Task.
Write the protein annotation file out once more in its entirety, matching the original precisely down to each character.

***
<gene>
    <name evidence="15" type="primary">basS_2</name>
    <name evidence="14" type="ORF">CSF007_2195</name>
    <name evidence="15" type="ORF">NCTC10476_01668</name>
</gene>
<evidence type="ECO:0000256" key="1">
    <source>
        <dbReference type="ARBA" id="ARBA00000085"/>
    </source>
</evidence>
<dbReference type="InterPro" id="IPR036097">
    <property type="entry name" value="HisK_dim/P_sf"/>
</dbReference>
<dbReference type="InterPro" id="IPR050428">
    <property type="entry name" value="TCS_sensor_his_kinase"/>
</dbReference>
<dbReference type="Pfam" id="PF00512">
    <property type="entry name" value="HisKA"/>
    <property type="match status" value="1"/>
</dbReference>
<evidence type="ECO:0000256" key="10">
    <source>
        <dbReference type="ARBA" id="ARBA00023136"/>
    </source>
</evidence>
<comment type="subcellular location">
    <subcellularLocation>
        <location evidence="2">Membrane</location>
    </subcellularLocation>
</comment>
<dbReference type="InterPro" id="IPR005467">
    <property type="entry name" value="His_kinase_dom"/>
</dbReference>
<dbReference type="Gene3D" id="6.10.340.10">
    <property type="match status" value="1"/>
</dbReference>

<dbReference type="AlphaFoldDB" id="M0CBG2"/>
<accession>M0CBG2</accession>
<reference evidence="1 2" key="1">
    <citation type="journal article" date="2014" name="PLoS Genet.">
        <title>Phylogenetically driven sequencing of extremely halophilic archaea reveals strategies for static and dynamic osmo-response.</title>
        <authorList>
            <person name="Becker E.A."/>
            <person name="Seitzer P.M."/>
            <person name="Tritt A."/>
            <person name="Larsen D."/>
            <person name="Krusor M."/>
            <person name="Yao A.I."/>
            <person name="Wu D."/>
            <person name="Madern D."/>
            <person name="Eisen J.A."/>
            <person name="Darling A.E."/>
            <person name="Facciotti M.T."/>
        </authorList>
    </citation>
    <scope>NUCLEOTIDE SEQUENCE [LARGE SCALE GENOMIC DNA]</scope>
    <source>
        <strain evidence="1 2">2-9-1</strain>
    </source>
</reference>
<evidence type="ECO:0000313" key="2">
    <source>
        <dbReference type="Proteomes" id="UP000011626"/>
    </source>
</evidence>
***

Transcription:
<gene>
    <name evidence="15" type="primary">basS_2</name>
    <name evidence="14" type="ORF">CSF007_2195</name>
    <name evidence="15" type="ORF">NCTC10476_01668</name>
</gene>
<evidence type="ECO:0000256" key="1">
    <source>
        <dbReference type="ARBA" id="ARBA00000085"/>
    </source>
</evidence>
<dbReference type="InterPro" id="IPR036097">
    <property type="entry name" value="HisK_dim/P_sf"/>
</dbReference>
<dbReference type="InterPro" id="IPR050428">
    <property type="entry name" value="TCS_sensor_his_kinase"/>
</dbReference>
<dbReference type="Pfam" id="PF00512">
    <property type="entry name" value="HisKA"/>
    <property type="match status" value="1"/>
</dbReference>
<evidence type="ECO:0000256" key="10">
    <source>
        <dbReference type="ARBA" id="ARBA00023136"/>
    </source>
</evidence>
<comment type="subcellular location">
    <subcellularLocation>
        <location evidence="2">Membrane</location>
    </subcellularLocation>
</comment>
<dbReference type="InterPro" id="IPR005467">
    <property type="entry name" value="His_kinase_dom"/>
</dbReference>
<dbReference type="Gene3D" id="6.10.340.10">
    <property type="match status" value="1"/>
</dbReference>

<dbReference type="AlphaFoldDB" id="M0CBG2"/>
<accession>M0CBG2</accession>
<reference evidence="1 2" key="1">
    <citation type="journal article" date="2014" name="PLoS Genet.">
        <title>Phylogenetically driven sequencing of extremely halophilic archaea reveals strategies for static and dynamic osmo-response.</title>
        <authorList>
            <person name="Becker E.A."/>
            <person name="Seitzer P.M."/>
            <person name="Tritt A."/>
            <person name="Larsen D."/>
            <person name="Krusor M."/>
            <person name="Yao A.I."/>
            <person name="Wu D."/>
            <person name="Madern D."/>
            <person name="Eisen J.A."/>
            <person name="Darling A.E."/>
            <person name="Facciotti M.T."/>
        </authorList>
    </citation>
    <scope>NUCLEOTIDE SEQUENCE [LARGE SCALE GENOMIC DNA]</scope>
    <source>
        <strain evidence="1 2">2-9-1</strain>
    </source>
</reference>
<evidence type="ECO:0000313" key="2">
    <source>
        <dbReference type="Proteomes" id="UP000011626"/>
    </source>
</evidence>